Italian, Spanish hostages taken by Qaeda's 'Sahrawi wing'

25th October 2011, Comments 0 comments

An Italian and two Spaniards kidnapped over the weekend in Algeria were snatched by an Al-Qaeda "Sahrawi wing", a Malian security source told AFP Tuesday.

"The European hostages are prisoners of AQIM and its Sahrawi wing," the source said, referring to the Western Sahara affiliate of Al-Qaeda in the Islamic Maghreb, which operates across vast desert nations in northwestern Africa.

Another security source confirmed this, adding that the kidnappers were linked to a Sahrawi member of AQIM named Hakim Ould Mohamed M'Barek.

While under arrest in Bamako in 2008, M'Barek admitted to police the existence of "an AQIM network of indoctrination and recruitment" inside the Sahrawi refugee camps in Tindouf, western Algeria.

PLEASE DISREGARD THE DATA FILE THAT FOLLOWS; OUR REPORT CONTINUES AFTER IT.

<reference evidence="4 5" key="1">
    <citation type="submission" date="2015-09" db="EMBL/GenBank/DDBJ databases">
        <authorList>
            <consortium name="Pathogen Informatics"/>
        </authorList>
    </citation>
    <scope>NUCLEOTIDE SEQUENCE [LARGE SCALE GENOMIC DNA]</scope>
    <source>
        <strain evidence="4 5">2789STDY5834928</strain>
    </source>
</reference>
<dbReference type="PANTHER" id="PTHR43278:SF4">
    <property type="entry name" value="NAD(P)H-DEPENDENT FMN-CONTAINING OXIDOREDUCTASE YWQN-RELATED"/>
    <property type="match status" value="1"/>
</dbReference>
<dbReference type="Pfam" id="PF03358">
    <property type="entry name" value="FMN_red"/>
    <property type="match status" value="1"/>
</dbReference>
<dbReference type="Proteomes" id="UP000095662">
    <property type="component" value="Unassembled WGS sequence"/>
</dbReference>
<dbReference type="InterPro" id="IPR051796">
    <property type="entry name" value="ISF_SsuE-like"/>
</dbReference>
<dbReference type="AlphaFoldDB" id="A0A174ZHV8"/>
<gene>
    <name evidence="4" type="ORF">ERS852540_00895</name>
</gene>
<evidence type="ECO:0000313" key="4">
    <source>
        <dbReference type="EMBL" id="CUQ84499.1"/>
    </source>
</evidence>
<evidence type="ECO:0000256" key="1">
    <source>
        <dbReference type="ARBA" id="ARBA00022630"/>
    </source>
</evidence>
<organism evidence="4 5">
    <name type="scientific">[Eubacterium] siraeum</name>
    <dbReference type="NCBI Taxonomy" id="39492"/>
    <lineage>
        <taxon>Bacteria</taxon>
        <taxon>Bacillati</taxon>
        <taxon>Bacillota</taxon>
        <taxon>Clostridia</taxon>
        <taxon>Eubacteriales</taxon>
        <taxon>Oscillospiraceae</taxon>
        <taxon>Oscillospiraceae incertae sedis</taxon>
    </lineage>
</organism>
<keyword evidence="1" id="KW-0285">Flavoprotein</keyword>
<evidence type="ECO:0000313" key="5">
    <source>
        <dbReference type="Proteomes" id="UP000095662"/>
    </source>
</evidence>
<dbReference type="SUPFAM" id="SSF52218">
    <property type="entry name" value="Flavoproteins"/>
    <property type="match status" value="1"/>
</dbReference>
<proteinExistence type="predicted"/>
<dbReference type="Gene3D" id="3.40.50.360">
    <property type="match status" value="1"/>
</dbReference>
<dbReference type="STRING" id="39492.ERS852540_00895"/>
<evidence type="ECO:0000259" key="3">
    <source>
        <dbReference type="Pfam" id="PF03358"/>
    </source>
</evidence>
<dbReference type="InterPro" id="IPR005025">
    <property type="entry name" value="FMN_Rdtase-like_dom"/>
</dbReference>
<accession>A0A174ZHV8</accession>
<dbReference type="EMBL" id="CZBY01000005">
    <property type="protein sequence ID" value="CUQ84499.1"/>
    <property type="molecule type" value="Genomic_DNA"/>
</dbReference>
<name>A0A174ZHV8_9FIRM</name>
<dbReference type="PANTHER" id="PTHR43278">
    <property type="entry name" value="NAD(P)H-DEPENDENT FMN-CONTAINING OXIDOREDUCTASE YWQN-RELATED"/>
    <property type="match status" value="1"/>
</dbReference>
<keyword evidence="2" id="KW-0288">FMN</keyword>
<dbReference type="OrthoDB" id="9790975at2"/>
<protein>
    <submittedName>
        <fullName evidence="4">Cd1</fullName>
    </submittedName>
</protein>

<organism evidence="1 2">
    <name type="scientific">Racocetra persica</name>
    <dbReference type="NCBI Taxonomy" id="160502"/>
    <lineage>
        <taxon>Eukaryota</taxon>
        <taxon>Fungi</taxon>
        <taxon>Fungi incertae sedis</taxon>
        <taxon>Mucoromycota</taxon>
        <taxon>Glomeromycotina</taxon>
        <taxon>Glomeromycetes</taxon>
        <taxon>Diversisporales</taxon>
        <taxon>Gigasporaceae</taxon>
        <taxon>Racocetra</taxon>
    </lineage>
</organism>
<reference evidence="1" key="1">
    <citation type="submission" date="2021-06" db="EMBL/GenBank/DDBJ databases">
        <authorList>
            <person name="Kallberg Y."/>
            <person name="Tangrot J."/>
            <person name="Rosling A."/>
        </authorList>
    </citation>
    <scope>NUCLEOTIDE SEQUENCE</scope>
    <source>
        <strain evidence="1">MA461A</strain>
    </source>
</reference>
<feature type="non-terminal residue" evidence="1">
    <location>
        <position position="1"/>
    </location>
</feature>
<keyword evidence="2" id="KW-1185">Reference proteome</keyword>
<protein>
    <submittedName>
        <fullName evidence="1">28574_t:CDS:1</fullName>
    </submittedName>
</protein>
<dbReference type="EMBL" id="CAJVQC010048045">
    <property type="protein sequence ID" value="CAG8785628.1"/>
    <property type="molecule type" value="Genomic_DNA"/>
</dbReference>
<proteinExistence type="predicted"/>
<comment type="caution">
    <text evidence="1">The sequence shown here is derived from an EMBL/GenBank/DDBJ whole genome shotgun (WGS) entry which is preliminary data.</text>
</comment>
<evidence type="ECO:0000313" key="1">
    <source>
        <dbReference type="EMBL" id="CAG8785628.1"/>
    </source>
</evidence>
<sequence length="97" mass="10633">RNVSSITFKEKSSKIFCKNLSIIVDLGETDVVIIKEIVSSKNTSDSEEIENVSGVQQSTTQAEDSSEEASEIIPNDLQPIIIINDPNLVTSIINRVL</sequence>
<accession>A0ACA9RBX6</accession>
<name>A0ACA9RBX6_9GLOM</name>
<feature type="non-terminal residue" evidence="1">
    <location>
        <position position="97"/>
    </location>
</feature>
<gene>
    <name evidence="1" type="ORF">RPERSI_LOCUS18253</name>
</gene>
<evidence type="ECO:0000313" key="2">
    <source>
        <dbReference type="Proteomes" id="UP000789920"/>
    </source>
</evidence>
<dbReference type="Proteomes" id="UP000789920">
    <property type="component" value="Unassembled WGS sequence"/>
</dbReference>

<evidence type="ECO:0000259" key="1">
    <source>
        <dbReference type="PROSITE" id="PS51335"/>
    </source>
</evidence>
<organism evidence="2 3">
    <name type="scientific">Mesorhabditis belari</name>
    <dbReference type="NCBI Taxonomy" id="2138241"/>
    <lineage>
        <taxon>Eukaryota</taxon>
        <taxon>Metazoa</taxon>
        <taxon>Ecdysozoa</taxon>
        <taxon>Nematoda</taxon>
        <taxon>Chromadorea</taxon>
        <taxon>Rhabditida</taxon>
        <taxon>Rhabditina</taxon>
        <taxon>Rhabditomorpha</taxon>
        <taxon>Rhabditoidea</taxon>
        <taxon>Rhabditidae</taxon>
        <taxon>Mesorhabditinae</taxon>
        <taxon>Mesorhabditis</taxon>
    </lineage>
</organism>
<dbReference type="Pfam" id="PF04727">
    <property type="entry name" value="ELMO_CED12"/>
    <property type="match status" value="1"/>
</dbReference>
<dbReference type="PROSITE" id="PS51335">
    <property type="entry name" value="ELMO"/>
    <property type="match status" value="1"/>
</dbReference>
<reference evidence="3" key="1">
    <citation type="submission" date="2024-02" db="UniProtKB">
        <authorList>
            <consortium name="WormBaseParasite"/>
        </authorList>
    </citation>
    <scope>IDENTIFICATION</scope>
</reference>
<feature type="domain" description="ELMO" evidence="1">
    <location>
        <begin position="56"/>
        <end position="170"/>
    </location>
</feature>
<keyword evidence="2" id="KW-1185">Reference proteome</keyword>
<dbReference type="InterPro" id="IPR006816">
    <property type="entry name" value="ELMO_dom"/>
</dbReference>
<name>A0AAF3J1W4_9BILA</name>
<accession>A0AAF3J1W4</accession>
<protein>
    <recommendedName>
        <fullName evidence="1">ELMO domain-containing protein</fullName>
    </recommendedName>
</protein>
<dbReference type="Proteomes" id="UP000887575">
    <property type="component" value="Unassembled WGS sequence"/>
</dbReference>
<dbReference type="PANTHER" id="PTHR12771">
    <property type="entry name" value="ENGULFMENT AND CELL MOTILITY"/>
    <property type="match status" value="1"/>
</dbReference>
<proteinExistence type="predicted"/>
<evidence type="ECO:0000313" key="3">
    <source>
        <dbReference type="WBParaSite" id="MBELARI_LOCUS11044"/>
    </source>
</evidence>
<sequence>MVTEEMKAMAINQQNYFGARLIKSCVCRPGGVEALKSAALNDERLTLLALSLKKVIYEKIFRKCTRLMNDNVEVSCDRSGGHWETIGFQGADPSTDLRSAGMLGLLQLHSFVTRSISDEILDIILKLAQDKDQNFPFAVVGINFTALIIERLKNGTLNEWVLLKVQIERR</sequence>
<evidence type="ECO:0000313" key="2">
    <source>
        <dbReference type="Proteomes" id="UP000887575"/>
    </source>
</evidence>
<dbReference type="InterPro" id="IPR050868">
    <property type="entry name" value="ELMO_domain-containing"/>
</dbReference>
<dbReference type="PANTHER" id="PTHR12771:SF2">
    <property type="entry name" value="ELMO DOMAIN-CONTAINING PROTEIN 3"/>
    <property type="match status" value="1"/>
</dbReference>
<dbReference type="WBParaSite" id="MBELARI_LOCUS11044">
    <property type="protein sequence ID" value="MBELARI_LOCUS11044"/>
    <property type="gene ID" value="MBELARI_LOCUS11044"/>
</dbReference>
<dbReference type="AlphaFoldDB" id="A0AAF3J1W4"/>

The three hostages were seized Sunday at Hassi Rabuni, which houses the government of the Sahrawi Democratic Arab Republic, near Tindouf.

Western Sahara's Polisario Front, which is fighting for its territory's independence from Morocco, said the AQIM kidnappers had come from Mali and had returned to their country with the hostages.

This assertion has been denied by a Malian minister, who said on condition of anonymity that there was "no trace" of the Europeans in the country.

Spanish media identified the Spanish hostages as Ainhoa Fernandez de Rincon and Enric Gonyalons -- who was believed to be wounded during the kidnapping. The Italian foreign ministry identified the Italian as Rossella Urru, who works for the Italian Committee for the Development of Peoples (CISP).

AQIM, which has its roots in Algeria, has camps in Mali which it uses as a launchpad to carry out armed attacks and kidnappings in the Sahel desert region where the group is also involved in arms and drugs trafficking.

Some hostages have died or been killed after failed negotiations or rescue efforts, while others have been released, with huge ransoms believed to be in play.

AQIM is currently holding four French citizens kidnapped in northern Niger in September 2010.

© 2011 AFP

0 Comments To This Article